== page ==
In December, Erdogan ordered the use of “Türkiye” to better represent Turkish culture and values, including demanding that “Made in Türkiye” be used instead of “Made in Turkey” on exported products. Turkish ministries began using “Türkiye” in official documents.
Earlier this year, the government also released a promotional video as part of its attempts to change its name in English. The video shows tourists from across the world saying “Hello Türkiye” at famous destinations.
The Turkish presidency’s Directorate of Communications said it launched the campaign “to promote more effectively the use of ‘Türkiye’ as the country’s national and international name on international platforms.”
Turkey’s English-language state broadcaster TRT World has switched to using “Türkiye” although the word “Turkey” slips in by anchors still trying to get used to the change.
TRT World explained the decision in an article earlier this year, saying Googling “Turkey” brings up a “a muddled set of images, articles, and dictionary definitions that conflate the country with Meleagris – otherwise known as the turkey, a large bird native to North America – which is famous for being served on Christmas menus or Thanksgiving dinners.”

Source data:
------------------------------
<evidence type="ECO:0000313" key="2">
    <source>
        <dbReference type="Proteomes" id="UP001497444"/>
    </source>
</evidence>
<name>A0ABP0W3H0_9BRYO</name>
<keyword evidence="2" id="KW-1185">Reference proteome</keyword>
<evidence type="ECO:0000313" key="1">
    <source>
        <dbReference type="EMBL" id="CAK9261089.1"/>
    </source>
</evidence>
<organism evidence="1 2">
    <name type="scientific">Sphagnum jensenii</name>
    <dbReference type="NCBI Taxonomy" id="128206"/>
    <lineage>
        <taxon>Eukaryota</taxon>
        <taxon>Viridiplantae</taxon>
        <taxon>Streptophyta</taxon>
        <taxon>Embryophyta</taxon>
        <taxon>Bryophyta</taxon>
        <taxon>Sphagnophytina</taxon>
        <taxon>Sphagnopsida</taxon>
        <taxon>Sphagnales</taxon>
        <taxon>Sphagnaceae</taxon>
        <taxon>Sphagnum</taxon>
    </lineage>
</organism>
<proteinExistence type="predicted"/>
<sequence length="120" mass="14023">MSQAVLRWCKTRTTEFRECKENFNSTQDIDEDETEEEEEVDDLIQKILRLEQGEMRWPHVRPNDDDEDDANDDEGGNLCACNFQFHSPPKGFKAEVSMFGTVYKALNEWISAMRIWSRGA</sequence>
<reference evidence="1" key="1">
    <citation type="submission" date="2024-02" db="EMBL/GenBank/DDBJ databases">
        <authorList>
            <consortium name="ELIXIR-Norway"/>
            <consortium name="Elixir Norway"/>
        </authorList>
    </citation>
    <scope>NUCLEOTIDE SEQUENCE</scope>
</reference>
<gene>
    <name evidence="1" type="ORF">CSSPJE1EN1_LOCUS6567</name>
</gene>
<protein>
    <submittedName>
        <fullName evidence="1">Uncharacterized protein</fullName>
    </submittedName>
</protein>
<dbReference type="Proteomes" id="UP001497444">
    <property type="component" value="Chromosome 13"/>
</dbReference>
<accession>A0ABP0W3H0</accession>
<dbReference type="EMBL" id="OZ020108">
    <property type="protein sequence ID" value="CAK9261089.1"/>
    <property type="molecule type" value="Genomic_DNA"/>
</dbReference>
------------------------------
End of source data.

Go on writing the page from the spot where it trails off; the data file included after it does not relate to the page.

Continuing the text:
The network continued: “Flip through the Cambridge Dictionary and “turkey” is defined as “something that fails badly” or “a stupid or silly person.”
TRT World argued that Turks prefer their country to be called “Türkiye”, in “keeping with the country’s aims of determining how others should identify it.”
DUBAI: A Kuwaiti MP has called for a ban that would restrict expat workers living in the country from changing jobs before completing five years’ service.
Abdullah Al-Turaiji MP, submitted the proposal on Wednesday calling for the rule change that would restrict workers in the country from changing jobs before completing five years with the same employer, national daily Kuwait Times reported.
Al-Turaiji urged government officials to change laws in order to protect employers who invest time and money in recruiting and training their employees.
And he called for legislation to be reviewed to protect the rights of employers from what he called ‘a theft of trained and skilled workers’ by other recruiters.
According to the Kuwaiti MP, there have been several instances where citizens have recruited inexperienced domestic helpers, drivers, farmers, or personal cooks who have later left them for other employers offering better pay.
Al-Turaiji suggested that employees should work for their current employer for at least one year, leave the country, and only return after five years if they wanted to change jobs.